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Ford Falcons going fast

Ford Falcon XR6 Turbo.

Thursday’s announcement that Ford would close its local factories in 2016 is “bringing buyers out of the woodwork” rather than causing an expected drop in demand.

“My phone hasn’t stopped ringing,” said Ford salesman Hamilton Urquhart, who has sold more than 300 Falcon GTs over the past 10 years from one of the country's oldest Ford dealerships, established at Penrith in Sydney's west in 1963, just three years after Falcon production began.

“Contrary to what many people were expecting, the announcement looks like it will actually flush out all of those people who’ve been putting off buying a car," he said. "It really is bringing buyers out of the woodwork.”

The biggest dealership in Australia for sales of Ford Falcon GTs, Bryan Byrt in the Brisbane suburb Upper Mount Gravatt, has also seen a spike in buyer enquiries. “I’ve already taken two calls this morning from customers saying ‘sign me up for the next limited edition’,” said sales manager Ben Ruxton.

The dealership nearest to Ford’s factory at Broadmeadows, Bayford at Coburg in Melbourne’s northern suburbs, has also been inundated. “Yes we’ve had enquires but I’m actually trying to figure out when to buy one myself,” said salesman Craig Power.

Among the first customers to put their hand up for one of the last Ford Falcons are Joe and Julie Blazic, who described as “devastating” the news that Ford would stop making cars in Australia after 87 years.

“Our car was in getting serviced and my husband heard the news on the radio and he rang me and said ‘ask the dealer to make sure we get one of the V8s before the Falcon goes,” she said. “We want to park it, it’s not to be driven. We want to keep it for our kids for the future.”

The Blazics, from the south-west Sydney suburb of Tahmoor, have owned four Falcons over the past 12 years and both come from “Ford families”. “My dad owned six Falcons,” she said.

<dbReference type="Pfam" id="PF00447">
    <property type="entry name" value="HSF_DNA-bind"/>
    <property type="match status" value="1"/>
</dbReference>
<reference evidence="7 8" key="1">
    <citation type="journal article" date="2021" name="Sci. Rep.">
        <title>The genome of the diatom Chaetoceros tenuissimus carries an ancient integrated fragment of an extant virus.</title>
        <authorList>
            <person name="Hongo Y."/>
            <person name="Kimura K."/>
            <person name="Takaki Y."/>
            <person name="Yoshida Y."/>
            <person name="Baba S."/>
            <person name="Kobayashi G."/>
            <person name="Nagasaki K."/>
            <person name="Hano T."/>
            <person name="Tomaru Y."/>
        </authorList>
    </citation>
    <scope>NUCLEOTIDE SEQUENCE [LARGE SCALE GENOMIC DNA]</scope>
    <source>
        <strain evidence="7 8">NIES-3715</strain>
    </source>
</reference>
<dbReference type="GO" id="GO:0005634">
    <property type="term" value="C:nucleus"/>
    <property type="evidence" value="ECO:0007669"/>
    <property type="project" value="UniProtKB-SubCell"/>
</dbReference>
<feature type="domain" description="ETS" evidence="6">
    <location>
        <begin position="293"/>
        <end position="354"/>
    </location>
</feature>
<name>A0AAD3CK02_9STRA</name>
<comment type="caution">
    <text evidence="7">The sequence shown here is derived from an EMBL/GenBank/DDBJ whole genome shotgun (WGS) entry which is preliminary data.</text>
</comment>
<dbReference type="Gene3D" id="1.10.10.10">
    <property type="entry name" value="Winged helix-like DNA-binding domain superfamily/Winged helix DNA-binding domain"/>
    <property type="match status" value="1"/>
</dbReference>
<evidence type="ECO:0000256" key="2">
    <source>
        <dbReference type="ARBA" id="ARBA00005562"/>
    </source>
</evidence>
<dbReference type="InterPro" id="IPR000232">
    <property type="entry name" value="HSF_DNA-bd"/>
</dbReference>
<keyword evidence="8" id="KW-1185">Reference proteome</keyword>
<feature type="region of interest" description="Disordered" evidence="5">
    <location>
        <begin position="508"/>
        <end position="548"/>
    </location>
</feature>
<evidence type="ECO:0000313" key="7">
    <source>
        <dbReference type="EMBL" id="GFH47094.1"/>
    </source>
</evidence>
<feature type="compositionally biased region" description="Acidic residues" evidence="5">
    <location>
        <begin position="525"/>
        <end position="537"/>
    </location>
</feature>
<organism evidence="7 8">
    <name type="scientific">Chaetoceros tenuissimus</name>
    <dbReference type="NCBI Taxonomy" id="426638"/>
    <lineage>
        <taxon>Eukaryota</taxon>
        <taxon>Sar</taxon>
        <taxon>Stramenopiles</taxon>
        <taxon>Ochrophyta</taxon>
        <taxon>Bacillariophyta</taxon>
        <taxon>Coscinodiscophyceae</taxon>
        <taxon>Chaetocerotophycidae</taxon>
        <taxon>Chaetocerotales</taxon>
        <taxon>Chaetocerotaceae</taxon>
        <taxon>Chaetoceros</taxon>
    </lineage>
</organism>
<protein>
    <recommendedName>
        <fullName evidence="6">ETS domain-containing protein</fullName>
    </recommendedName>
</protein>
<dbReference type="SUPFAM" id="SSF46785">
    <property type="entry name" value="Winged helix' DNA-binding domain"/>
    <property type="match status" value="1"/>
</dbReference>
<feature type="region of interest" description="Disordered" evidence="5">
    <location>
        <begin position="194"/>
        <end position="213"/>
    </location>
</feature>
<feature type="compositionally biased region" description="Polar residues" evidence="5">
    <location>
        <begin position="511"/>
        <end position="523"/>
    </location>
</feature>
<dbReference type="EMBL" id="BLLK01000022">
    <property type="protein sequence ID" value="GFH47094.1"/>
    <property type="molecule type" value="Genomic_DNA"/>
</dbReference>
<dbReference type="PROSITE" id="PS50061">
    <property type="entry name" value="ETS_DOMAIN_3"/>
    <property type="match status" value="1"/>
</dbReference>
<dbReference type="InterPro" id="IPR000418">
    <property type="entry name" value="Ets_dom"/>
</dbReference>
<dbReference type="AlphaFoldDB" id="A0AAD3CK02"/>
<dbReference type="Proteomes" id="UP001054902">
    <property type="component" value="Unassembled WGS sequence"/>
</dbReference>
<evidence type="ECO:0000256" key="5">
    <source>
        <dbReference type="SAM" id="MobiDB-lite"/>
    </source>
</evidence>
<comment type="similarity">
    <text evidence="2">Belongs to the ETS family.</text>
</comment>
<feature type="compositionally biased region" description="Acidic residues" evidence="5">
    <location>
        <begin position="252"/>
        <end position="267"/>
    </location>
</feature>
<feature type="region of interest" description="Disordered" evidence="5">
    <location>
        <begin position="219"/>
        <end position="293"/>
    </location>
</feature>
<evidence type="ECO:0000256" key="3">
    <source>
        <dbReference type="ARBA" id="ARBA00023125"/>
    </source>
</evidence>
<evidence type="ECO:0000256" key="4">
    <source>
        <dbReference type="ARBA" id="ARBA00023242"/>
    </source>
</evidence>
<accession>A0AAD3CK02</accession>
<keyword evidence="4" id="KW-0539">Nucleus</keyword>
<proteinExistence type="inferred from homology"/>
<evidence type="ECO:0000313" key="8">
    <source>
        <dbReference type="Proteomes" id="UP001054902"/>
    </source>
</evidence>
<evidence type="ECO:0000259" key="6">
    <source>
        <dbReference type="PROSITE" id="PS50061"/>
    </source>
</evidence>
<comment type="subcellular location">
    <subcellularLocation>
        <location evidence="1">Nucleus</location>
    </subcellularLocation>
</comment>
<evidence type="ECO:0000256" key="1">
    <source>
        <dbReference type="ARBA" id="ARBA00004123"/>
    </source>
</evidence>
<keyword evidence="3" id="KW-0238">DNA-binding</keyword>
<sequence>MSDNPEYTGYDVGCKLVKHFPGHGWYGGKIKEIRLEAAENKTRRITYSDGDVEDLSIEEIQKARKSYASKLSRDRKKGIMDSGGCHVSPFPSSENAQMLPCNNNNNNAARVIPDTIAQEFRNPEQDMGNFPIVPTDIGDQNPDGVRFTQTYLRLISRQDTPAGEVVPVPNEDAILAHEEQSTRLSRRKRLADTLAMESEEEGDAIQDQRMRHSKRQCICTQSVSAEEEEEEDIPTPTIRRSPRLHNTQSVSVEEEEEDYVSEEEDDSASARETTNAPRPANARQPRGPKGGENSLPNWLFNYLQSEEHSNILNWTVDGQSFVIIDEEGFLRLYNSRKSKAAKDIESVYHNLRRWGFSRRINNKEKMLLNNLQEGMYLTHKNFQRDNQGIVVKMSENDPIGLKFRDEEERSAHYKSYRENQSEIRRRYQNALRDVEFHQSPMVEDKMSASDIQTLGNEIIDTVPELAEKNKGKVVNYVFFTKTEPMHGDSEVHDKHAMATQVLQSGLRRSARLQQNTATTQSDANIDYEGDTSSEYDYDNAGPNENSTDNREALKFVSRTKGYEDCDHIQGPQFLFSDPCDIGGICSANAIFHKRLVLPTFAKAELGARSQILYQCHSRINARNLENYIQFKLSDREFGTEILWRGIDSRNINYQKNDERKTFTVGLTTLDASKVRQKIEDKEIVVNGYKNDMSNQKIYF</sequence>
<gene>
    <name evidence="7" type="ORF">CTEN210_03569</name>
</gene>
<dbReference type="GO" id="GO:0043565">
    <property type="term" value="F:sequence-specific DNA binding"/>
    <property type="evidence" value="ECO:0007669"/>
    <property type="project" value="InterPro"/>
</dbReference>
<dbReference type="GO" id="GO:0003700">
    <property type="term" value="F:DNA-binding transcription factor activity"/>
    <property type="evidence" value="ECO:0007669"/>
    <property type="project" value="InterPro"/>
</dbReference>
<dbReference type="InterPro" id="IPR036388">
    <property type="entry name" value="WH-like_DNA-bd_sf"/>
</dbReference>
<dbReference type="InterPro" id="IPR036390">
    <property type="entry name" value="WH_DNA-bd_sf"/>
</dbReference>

They bought their latest Ford, the turbocharged F6 -- one of the fastest in the Falcon range and at $60,000 one of the most expensive -- less than a year ago. But yesterday the Blazics asked their Ford dealer to put a new $70,000 supercharged V8 on hold. They also plan to update their current turbo model.

“We want to have one of each -- a turbo and a V8 -- but we’ll drive the turbo and store the V8,” she said. In fact, Julie has already pulled rank and uses the turbocharged F6 -- the same type of car used by an elite squad within the NSW highway patrol -- as a daily driver. “I make him drive an old Datsun 1200 ute,” she said.

Ford announced it would close its Geelong engine factory and Broadmeadows production lines in October 2016 after $600 million in losses in the past five years and record-low sales. It is an unusually long warning -- Mitsubishi gave just seven weeks notice before it closed its Adelaide factory in 2008.

Ford Australia boss Bob Graziano said he expects sales of fleet models to initially take a dent, but hopes updated models due in 2014 will stop the sales slide.

“There will likely be some impact as the Australian community works their way through this, but it’s also important to note that even though we stop production in 2016, parts and service will go on beyond that,” he said.

This reporter is on Twitter: @JoshuaDowling